In honor of Grandparents’ Day, Babyproductsmom chatted with Howard Eisenberg who has written countless books –often with his late wife, Arlene, co-author of the original What to Expect When You’re Expecting. Writing for over 50 years, Mr. Eisenberg turned 90 this year. His latest book, Adorable Scoundrels, “is a wry read of super poems about tenacious tots.” Howard is grandfather to half-dozen grandchildren and a 3-year-old great grandchild. “I wish I had twice as many,” he says.
Read on for Howard’s experienced perspective on grandparenting toddlers and how you can help your kids connect with Grandpa and Grandma, especially if you don’t live near each other.
Q: What’s the best thing about being a grandparent/great grandparent?
A: For me, it’s the chance to live those wonderful years all over again. But a wry poem from Adorable Scoundrels answers your question differently: “The grandparent advantage/As some of you may know/Is when a tantrum starts/You can just get up and go.”
But, of course, that’s more of a humorous take on tantrums than on how a grandparent should react to them. Joining your grandchild on the floor to figure out what the problem is a better way to go. Sometimes that’s easier said than accomplished. But when grandparents take the easy way out–out the door– that choice isn’t necessarily callus.
They may just sensibly be leaving the problem for a parent to solve. And, that’s far more appropriate than solving it themselves by buying peace and quiet with the bribe of a sugar-coated treat. Certainly a successful solution starts with hugs, love, and empathy. After that, the best thing is probably distraction.
Q: What’s not so great about being a grandparent?
A: Another of my Adorable Scoundrels poems says it all: “Hurricane? Tornado? Violent spouse?/ What wrought this havoc in our house?/You want to know what is it?/Our grandchildren came to visit.”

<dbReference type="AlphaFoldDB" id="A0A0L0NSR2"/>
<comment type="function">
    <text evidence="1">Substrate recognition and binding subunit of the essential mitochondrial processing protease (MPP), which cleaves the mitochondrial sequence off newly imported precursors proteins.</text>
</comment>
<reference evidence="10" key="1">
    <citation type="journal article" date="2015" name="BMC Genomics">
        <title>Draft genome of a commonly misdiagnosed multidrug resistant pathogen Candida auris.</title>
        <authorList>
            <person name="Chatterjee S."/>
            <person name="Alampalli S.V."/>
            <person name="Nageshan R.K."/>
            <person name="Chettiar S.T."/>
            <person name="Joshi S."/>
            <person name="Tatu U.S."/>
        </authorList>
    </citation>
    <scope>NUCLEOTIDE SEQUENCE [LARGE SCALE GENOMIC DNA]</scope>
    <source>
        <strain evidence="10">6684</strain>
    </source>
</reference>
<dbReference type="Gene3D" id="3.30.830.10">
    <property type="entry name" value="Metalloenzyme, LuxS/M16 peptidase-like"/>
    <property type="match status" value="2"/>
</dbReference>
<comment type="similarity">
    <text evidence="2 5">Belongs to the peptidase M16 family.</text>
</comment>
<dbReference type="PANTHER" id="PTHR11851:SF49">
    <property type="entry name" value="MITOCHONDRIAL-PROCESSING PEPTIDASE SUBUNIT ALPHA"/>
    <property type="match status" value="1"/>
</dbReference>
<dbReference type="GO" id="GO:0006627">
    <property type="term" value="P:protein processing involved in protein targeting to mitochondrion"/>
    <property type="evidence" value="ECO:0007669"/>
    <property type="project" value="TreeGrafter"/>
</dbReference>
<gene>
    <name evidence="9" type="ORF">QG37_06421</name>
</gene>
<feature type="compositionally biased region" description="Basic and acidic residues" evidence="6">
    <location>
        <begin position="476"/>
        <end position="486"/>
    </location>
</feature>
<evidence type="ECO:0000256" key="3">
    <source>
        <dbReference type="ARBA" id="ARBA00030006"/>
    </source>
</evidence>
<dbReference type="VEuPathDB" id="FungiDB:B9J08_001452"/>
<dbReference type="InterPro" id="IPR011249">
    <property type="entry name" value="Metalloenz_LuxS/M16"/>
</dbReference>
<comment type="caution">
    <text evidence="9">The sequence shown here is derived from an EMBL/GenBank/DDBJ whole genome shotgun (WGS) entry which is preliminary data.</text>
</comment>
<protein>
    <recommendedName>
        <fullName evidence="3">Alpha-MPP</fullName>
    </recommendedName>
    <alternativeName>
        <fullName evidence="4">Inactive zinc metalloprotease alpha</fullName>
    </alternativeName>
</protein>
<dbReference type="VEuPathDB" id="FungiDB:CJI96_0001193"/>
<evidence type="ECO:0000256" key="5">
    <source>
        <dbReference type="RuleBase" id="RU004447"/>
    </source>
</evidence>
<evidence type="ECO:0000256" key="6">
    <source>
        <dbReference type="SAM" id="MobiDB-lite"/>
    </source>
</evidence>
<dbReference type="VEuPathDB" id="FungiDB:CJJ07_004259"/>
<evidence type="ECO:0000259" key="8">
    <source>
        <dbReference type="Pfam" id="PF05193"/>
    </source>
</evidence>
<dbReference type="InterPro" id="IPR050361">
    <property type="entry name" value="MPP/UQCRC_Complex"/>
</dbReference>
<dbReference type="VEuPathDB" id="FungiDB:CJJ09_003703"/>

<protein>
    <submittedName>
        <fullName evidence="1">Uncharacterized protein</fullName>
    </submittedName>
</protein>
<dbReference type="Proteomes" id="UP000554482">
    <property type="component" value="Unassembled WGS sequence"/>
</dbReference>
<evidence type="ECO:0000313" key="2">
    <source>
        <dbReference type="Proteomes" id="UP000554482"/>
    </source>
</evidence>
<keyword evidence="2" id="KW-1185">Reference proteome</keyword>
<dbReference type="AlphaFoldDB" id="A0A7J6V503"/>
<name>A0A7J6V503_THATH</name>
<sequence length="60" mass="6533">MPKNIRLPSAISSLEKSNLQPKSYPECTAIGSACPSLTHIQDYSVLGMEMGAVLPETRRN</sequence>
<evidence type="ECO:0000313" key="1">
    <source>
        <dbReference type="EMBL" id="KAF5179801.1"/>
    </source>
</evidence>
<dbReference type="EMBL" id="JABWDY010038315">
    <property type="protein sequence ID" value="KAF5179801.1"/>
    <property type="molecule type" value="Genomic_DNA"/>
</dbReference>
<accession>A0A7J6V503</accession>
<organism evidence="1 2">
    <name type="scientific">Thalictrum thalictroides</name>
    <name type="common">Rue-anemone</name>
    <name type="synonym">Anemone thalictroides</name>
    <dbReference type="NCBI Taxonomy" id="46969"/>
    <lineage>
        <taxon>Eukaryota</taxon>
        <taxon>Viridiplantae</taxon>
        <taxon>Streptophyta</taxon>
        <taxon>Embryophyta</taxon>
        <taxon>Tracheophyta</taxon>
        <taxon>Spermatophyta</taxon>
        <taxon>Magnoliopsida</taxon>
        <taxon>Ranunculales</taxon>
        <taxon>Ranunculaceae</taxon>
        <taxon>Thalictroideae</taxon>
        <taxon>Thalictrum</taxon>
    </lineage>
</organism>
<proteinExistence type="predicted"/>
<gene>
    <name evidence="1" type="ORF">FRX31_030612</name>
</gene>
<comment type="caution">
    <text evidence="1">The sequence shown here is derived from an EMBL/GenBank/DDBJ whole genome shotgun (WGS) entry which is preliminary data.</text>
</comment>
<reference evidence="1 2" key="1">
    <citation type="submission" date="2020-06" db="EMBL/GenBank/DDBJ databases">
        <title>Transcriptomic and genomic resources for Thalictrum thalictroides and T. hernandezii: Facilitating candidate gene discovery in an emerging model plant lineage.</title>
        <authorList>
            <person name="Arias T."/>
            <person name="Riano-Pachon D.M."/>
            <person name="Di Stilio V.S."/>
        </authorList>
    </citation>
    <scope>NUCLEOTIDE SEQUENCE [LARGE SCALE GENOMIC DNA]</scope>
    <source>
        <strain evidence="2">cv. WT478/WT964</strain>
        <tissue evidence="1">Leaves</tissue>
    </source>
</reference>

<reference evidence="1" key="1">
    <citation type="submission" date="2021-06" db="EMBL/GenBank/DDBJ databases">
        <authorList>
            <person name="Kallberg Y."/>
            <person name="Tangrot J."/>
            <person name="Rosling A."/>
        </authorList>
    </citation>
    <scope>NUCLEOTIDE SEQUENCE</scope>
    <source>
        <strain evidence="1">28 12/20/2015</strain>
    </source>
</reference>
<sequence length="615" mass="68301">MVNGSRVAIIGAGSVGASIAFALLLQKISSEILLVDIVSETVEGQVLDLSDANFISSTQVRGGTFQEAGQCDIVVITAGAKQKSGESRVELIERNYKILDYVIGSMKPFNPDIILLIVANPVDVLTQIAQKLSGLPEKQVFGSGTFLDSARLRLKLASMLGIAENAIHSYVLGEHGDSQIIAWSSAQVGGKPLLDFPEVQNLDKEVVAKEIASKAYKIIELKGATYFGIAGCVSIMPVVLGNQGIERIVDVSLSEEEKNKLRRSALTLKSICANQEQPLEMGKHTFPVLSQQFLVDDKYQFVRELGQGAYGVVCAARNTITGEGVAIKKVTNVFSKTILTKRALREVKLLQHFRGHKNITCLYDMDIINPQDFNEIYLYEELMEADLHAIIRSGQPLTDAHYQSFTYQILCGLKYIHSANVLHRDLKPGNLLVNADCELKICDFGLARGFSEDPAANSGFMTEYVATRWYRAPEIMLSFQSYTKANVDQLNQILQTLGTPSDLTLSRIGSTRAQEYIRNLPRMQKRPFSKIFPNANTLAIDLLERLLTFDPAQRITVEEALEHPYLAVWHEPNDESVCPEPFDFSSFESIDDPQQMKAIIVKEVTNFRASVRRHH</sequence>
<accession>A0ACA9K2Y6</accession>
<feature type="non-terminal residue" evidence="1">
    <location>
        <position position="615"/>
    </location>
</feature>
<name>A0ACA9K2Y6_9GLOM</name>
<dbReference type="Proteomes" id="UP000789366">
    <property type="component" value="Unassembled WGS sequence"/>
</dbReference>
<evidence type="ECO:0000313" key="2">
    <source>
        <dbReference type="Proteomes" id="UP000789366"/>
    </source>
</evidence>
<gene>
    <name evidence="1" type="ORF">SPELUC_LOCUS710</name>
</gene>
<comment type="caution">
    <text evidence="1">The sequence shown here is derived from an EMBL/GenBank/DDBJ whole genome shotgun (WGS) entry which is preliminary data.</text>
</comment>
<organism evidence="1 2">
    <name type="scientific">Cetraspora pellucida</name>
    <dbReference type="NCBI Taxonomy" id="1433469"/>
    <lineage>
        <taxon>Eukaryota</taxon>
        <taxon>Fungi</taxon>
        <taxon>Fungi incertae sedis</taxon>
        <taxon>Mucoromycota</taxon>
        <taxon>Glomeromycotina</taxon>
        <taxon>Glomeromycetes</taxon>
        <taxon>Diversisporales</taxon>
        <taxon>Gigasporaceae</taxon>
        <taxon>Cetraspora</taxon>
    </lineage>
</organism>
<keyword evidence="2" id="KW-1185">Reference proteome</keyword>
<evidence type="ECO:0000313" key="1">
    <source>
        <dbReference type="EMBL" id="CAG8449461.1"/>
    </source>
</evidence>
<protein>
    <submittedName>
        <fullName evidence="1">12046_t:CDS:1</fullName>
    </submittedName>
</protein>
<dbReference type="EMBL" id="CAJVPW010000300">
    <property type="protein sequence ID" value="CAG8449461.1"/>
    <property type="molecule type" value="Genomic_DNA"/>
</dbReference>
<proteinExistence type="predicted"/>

Again, this is just whimsy describing how a toddler can turn grandma’s pristine living room from neat to topsy turvy in an hour or less. But most grandparents will agree that cleaning up for five minutes after a visit from their favorite grandchildren is a price much worth paying.
Q: If you could do anything differently about being a grandparent/great grandparent, what would it be?
A: I’d hide my grandchildren so their parents couldn’t take them away! But of course, that wouldn’t work and didn’t work. Three live in Massachusetts, ne in upstate New York and three in L.A. All I can do is wish for the good old days of One Big Happy Family in one house or two adjacent ones. But they’re not coming back.
The smartest grandparents I know sold the Florida house they’d bought to retire in and moved to the California town their grandchildren live in. No missed or wasted years. They’ve lived there long enough so their grandchildren have now awarded them great grandchildren. The best I can do is visit, and that doesn’t happen often enough.
Q: You seem to be in touch with your inner toddler. But some new grandparents, especially those who don’t live near their grandchildren, may not be. Any advice for these folks on how to spend time with a toddler?
A: All but the grumpiest grandparents figure that out for themselves. The best way is obviously volunteering to take the lad or lassie for the day, a weekend, or longer while the toddler-fraught, sometimes sleep-threatened parents take a day off and pretend they’re first-dating again.
Taking the kids to a special place – a zoo, a show, an animated film, a parade – certainly will be remembered fondly. Arlene used to do it with jigsaw puzzles – sitting on the couch with the kids, asking their help in piecing it together while subtly using the time as one long teachable moment.
None of our grandchildren have ever forgotten that — or her, or what they learned from her about kindness or bullying or life. Taking a grandchild or children for a day (or if they’re brave, a weekend) allows grandma and grandpa to pretend they’re young toddler parents again. It’s a time they weren’t sure they’d survive then, but are now delighted to relive (well, briefly).